A spokesperson for Florida Republican Governor Ron DeSantis says the LGBTQ Pride Month display on Jacksonville's Acosta Bridge will be back on Wednesday night. They were ordered removed after just one night by the state's Dept. of Transportation, after dozens of other displays went unquestioned.
DeSantis spokesperson Taryn Fenske told Florida Politics, “the lights will be on."
Fenske said FDOT is “letting it go," adding that other lighting displays “went up that were not on the approved list" previously, referring to already in place permits. However, the Pride display was the first to get blocked, a move that roiled locals.
The LGBTQ community remains targeted by DeSantis and his administration.
Permits for lighting other Florida bridges, including in Sarasota and St. Petersburg to celebrate Pride Month were denied, and there's no indication they too will be allowed.
Ordering the Acosta Bridge LGBTQ celebration lights removed is "just the latest in a string of anti-LGBTQ actions" from DeSantis, Equality Florida Communications Manager Michael Womack tells NCRM.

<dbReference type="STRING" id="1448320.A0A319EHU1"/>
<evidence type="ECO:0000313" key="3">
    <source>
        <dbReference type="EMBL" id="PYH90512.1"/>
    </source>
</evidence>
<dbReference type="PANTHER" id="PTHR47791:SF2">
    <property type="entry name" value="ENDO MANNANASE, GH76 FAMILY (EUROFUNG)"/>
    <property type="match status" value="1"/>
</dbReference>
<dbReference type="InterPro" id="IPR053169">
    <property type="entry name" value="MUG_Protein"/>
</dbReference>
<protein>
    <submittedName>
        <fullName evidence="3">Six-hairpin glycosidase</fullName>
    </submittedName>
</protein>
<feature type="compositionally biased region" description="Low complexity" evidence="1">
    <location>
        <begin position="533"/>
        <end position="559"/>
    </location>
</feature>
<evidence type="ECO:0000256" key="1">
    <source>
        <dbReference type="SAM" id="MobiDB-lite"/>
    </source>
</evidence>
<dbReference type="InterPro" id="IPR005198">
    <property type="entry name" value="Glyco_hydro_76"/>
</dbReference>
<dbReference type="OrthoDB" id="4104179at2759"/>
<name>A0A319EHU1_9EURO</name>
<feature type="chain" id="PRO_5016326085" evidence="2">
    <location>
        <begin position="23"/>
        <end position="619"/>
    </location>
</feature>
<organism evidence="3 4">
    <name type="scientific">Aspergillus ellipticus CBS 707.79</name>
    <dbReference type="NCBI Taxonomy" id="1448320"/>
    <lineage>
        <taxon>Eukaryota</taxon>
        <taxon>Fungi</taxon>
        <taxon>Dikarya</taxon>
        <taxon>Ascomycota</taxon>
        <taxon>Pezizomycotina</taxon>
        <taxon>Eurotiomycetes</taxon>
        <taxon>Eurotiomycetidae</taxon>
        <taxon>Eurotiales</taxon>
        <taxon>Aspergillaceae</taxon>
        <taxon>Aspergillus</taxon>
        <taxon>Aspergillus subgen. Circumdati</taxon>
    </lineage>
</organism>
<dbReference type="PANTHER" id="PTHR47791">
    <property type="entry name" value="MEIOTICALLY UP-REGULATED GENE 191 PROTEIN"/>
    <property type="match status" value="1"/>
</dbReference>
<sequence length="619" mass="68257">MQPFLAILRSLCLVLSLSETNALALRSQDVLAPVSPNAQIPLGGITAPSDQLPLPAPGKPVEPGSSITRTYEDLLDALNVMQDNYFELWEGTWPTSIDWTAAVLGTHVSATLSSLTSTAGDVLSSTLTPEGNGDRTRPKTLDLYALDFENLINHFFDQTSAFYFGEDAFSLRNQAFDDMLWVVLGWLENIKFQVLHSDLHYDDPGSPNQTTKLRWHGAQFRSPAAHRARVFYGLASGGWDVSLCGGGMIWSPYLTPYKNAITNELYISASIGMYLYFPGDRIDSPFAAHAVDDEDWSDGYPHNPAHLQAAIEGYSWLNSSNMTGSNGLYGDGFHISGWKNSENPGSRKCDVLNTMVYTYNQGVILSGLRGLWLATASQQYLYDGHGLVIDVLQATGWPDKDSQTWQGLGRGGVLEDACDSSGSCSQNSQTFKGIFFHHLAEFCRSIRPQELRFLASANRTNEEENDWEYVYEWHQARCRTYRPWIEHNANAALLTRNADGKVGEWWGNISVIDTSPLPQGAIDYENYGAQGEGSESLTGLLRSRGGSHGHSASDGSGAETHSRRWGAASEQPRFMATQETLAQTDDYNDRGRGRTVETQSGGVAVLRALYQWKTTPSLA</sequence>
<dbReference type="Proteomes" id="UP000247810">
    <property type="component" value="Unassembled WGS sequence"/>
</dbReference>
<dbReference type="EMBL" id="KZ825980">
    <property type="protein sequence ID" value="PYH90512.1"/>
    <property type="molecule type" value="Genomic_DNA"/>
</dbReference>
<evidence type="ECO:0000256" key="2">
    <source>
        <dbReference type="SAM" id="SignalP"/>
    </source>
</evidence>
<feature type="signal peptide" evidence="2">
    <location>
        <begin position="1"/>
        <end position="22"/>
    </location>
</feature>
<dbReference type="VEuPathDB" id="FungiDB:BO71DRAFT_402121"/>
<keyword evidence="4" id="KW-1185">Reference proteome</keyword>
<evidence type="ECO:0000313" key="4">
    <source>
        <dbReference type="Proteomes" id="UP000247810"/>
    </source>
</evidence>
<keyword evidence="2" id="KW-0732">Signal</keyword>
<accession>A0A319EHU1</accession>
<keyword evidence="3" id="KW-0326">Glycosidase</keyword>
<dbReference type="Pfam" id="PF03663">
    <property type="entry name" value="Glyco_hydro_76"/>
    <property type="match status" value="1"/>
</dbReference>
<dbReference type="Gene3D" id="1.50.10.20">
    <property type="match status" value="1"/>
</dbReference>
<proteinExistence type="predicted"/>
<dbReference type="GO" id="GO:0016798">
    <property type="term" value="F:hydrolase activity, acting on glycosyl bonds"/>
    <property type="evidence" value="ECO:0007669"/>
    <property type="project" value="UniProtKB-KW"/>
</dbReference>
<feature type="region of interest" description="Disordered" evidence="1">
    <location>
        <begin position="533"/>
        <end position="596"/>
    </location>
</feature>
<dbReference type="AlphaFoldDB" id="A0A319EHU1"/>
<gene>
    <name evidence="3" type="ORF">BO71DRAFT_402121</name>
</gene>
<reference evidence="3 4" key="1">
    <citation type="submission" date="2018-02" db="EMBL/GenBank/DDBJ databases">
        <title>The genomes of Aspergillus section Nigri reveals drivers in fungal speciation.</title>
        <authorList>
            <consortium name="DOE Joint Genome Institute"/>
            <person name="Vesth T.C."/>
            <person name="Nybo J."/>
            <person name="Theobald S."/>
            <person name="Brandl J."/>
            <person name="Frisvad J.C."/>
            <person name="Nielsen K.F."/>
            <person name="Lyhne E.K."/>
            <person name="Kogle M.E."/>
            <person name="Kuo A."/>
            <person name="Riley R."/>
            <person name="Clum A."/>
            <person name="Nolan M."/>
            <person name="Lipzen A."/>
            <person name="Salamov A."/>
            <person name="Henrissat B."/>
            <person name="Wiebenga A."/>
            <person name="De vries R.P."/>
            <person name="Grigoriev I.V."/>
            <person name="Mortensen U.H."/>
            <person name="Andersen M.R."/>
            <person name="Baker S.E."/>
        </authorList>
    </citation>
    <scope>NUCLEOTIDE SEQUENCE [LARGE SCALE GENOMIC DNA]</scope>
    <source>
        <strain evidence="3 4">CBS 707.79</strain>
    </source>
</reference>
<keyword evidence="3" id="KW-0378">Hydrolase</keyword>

Womack says the Florida Dept. of transportation "answers to the governor," who he notes signed into law Florida's first anti-LGBTQ bill in 24 years. He also says that in 2020 the permit to light the Acosta Bridge in LGBTQ rainbow colors for Pride Month was denied.
It is no coincidence that the Florida governor, a likely 2024 presidential hopeful, chose Jacksonville, a conservative Christian private school, and the first day of Pride Month to sign into law a bill banning transgender girls from playing in girls sports.
“Girls are gonna play girls' sports," DeSantis said June 1. “Boys are going to play boys' sports."
DeSantis chose June 2 to veto legislation that would have provided funds for counseling for survivors of the Pulse massacre and funding for LGBTQ homeless youth.
“Let's be clear about what this is: Governor DeSantis has declared war on Florida's LGBTQ community," Pulse survivor Brandon Wolf, who now works for Equality Florida, told the Orlando Sentinel.
Tuesday the DOT ordered the Pride Light display removed, claiming there was no permit for the event. But the DOT never had a problem with countless other displays, including those recognizing Memorial Day, Autism acceptance and awareness, St. Patrick's Day, Lupus, the first day of Spring, Christmas, child abuse awareness, and Easter – to name a few.